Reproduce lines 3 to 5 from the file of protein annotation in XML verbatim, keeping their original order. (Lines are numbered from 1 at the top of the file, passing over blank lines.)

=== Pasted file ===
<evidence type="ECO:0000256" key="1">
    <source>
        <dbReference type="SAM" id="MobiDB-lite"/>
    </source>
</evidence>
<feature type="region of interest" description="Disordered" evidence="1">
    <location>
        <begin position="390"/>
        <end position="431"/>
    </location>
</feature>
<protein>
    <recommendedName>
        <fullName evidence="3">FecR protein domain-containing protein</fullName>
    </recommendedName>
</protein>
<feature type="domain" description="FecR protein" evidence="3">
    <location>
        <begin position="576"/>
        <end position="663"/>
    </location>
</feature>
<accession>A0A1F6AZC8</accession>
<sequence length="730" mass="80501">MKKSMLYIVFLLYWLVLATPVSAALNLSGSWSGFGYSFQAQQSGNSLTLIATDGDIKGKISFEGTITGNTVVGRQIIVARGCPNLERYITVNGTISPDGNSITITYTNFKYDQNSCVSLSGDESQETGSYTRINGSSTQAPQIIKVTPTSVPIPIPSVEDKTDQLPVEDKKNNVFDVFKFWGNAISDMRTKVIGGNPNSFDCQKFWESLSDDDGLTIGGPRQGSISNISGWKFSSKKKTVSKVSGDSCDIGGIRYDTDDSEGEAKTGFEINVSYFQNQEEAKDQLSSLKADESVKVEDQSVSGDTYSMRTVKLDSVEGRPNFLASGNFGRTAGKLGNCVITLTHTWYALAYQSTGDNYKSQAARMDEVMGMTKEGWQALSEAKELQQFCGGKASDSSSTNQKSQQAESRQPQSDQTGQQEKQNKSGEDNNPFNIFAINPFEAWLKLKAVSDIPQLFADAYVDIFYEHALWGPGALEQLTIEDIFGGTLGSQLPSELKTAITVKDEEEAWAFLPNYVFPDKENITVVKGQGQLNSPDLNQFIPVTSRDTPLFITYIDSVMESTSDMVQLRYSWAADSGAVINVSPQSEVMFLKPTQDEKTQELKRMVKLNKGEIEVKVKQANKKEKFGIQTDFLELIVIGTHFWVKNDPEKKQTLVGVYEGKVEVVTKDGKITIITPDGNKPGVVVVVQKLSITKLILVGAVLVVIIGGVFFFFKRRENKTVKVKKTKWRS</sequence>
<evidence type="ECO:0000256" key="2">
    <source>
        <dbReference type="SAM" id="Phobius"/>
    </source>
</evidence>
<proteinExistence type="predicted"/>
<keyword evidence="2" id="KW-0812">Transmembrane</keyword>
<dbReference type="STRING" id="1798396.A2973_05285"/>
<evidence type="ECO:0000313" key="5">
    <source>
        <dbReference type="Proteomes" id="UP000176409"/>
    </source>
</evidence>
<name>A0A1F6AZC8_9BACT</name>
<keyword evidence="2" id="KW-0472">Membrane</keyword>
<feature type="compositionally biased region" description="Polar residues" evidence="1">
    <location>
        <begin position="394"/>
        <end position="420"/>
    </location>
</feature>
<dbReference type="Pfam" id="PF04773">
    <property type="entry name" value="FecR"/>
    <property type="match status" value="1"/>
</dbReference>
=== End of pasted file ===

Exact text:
        <dbReference type="SAM" id="MobiDB-lite"/>
    </source>
</evidence>